Show-biz legends Richard Rodgers and Oscar Hammerstein II wrote nine Broadway musicals. Or at least nine musicals are usually attributed to them -- Oklahoma!, Carousel, South Pacific and The King and I being the most acclaimed; The Sound of Music perhaps the most universally known; and Allegro, Me and Juliet, Pipe Dream and Flower Drum Song acknowledged as their lesser achievements.
There is a tenth Rodgers and Hammerstein musical, however, State Fair. Not that Dick or Oscar knew about it. State Fair was adapted to the stage from the movie musicals, which were adapted from Phil Strong's 1932 novel.
The live-and-in-person treatment was introduced to the world in 1995, during the period when seemingly every movie ever had become grist for stage transfer. The folks at the Rodgers & Hammerstein Organization figured that State Fair was a natural because it had the marvelous five-song score, including the 1945 Oscar-winning song, "It Might as Well Be Spring" and the glorious "It's a Grand Night for Singing." It was a box-office winner three times over -- with and without songs.
As it happens, the Rodgers and Hammerstein deciders were right. It's a natural, although it might have been difficult to tell in 1996, when the tweaked opus bowed on Broadway. This, after a tour marked by a certain amount of pussy-footing over whether to bring a work to Manhattan that reveled in what was considered corn as high as an elephant's eye.
And don't you know, for the most part the critics weren't receptive to -- get this! -- David Merrick's final production. Nay-sayers saw State Fair as the aw-shucks paean some assumed it would be. They saw wrong. The real problem with State Fair wasn't that the material was dated or saccharine -- or any other pejorative -- that could be flipped at it like a cow pie.
The real problem with State Fair -- in which the home-spun Frake family spends three days at the Iowa State Fair winning prizes for mincemeat and a pig -- is that it was miscast in its four focal roles. As patriarch Abel Frake, John Davidson relentlessly pressed the hokum button for two full acts. As mother Melissa Frake, Kathryn Crosby smiled unrelievedly, the victim of one too many ossifying cosmetic-surgery passes. As moony daughter Margy, Andrea McArdle was too urbane and probably should have played the wised-up Emily Arden role that Donna McKechnie, just past her shelf-life for the part, assumed.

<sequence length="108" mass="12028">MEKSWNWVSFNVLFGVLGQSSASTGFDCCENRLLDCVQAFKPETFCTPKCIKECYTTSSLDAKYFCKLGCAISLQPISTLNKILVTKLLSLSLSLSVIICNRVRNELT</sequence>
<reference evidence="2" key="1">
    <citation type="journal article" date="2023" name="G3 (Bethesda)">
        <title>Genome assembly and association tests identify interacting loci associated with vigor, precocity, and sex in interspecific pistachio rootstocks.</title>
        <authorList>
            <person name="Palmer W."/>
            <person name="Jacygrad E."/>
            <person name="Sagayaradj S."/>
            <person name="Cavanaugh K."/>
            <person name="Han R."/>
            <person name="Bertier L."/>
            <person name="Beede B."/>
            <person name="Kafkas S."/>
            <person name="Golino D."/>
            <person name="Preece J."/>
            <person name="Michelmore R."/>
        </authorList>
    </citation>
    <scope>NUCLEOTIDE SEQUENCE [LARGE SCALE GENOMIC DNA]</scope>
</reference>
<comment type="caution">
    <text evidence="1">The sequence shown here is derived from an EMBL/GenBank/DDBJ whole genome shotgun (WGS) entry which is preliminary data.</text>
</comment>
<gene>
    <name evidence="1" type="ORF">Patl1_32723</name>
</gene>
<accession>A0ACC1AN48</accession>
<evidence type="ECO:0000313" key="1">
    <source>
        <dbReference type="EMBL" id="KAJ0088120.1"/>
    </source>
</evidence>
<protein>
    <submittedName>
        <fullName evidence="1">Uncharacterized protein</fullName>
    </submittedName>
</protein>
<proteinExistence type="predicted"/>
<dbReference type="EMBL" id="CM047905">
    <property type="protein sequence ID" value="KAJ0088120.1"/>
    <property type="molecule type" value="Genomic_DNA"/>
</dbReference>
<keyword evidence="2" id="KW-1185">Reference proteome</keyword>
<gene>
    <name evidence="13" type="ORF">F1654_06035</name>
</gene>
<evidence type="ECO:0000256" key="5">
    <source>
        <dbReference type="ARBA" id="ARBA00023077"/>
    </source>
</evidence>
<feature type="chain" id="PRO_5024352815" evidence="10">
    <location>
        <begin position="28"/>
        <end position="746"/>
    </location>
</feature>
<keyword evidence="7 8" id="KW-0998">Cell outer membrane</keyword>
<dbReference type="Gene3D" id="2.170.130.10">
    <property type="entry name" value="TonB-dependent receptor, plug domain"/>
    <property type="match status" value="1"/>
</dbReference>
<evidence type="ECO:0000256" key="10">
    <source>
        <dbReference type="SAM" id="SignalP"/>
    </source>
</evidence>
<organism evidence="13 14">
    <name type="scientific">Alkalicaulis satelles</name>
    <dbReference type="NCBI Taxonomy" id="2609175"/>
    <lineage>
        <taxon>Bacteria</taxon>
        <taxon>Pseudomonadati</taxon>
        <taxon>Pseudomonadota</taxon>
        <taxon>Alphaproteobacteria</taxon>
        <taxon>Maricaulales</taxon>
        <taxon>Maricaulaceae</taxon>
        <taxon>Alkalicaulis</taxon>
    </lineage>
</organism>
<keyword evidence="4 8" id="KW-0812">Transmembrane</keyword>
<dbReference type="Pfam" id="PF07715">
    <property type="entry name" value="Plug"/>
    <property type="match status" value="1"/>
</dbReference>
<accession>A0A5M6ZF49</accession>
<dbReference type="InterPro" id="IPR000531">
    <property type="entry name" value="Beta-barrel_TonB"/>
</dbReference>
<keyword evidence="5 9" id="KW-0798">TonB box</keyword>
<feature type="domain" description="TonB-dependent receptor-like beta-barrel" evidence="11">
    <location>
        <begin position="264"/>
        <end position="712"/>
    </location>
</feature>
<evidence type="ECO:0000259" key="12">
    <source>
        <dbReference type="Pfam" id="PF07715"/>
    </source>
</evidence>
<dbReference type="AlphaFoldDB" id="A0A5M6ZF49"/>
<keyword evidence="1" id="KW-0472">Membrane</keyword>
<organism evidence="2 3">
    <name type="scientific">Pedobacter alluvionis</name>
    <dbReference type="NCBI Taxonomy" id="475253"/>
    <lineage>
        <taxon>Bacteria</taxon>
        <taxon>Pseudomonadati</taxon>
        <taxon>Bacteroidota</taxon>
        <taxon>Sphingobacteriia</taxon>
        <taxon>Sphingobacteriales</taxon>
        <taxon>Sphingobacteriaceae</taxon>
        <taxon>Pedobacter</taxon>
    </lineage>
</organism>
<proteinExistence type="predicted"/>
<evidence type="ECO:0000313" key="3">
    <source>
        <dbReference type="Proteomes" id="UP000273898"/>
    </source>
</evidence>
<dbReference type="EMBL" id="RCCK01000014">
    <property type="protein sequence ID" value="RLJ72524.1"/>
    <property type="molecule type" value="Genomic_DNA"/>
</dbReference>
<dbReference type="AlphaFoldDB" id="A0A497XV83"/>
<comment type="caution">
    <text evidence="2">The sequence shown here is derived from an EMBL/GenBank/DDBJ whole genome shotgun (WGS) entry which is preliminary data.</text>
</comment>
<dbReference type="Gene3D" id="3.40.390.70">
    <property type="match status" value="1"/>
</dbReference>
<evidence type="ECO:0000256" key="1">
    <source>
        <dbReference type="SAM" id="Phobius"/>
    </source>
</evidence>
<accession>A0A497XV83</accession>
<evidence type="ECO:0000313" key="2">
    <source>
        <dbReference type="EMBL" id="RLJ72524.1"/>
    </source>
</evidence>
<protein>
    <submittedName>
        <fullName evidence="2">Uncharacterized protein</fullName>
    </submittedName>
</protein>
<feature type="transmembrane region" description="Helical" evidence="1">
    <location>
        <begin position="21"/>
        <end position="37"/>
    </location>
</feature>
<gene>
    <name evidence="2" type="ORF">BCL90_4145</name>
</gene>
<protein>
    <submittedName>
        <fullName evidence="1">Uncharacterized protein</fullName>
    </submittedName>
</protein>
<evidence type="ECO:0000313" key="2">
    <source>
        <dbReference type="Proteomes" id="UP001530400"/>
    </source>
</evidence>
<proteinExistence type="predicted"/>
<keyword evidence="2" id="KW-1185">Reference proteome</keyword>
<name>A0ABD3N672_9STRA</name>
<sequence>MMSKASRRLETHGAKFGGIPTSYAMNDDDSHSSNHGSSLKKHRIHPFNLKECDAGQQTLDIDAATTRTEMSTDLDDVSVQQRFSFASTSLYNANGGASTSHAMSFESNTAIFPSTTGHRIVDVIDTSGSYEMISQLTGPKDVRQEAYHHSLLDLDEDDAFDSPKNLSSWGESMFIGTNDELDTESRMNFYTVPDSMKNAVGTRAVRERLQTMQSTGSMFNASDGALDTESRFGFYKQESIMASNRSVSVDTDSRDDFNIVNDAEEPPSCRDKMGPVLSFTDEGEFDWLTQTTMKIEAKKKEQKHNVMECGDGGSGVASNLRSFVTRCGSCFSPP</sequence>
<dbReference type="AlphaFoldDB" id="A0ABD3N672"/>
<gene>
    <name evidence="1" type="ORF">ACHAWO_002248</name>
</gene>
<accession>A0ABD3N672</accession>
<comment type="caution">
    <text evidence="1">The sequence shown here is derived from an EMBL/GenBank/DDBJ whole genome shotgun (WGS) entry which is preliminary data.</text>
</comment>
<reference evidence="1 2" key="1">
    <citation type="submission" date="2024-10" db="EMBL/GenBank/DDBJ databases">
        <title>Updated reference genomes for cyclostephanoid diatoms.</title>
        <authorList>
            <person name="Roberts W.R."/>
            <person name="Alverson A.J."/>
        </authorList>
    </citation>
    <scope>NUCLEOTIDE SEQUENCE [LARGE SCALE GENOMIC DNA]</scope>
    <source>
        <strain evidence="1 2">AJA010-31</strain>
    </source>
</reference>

When the wrong actors are tackling any material, the material takes a beating, and that's what transpired with State Fair. No one could see the forest for the treason. And the result has been that the tuner is largely forgotten. It has become something for which the label "underrated" only begins to describe its sorry fate.
Until now. You see, London's enterprising fringe theater, the Finborough, decided to give State Fair a ferris-wheel spin for most of August 2009, and the handiwork, supervised by canny director Thom Southerland, was so well-received that the company sent it to the West End's Trafalgar Studios this summer.
In that space, where the orchestra consisted of one upstage piano, State Fair proved to be funny, melodious, rousing entertainment. Is it corny -- which perhaps a show about farmers has a right to be? (Hollywood obviously wanted something Oklahoma!-ish from Rodgers and Hammerstein.) It all depends on how "corny" is defined. Yes, Abel and Melissa Frake, after many years married and raising kids are still in love and suffer no metropolitan neuroses. Frake siblings Margy and Wayne are initially confused by city slickers Pat Gilbert and Pat Wayne, but eventually adjust.
But wait a second. Hammerstein -- and adapters Louis Mattioli and Tom Briggs -- weren't just shucking corn. They were pickling it with as much savvy as Melissa Frake pickles her cucumbers. They were having their send-up of corn. You don't dispatch a barker across the stage announcing that "Due to a refrigeration break-down, there will be no 'Last Supper' butter sculpture" without knowing exactly what you're about. And the song-enhanced State Fair is full of similar zingers that actors the caliber of those Southerland has assembled can merrily apply like blue ribbons.
No one will convince me that Rodgers and Hammerstein didn't want the thrilling "It's a Grand Night for Singing" sung live from the stage. Finally, it can be heard in context, rather than just as a concert number. The stage State Fair is a grand night for singing. Here's hoping many more lucky audiences get to experience it.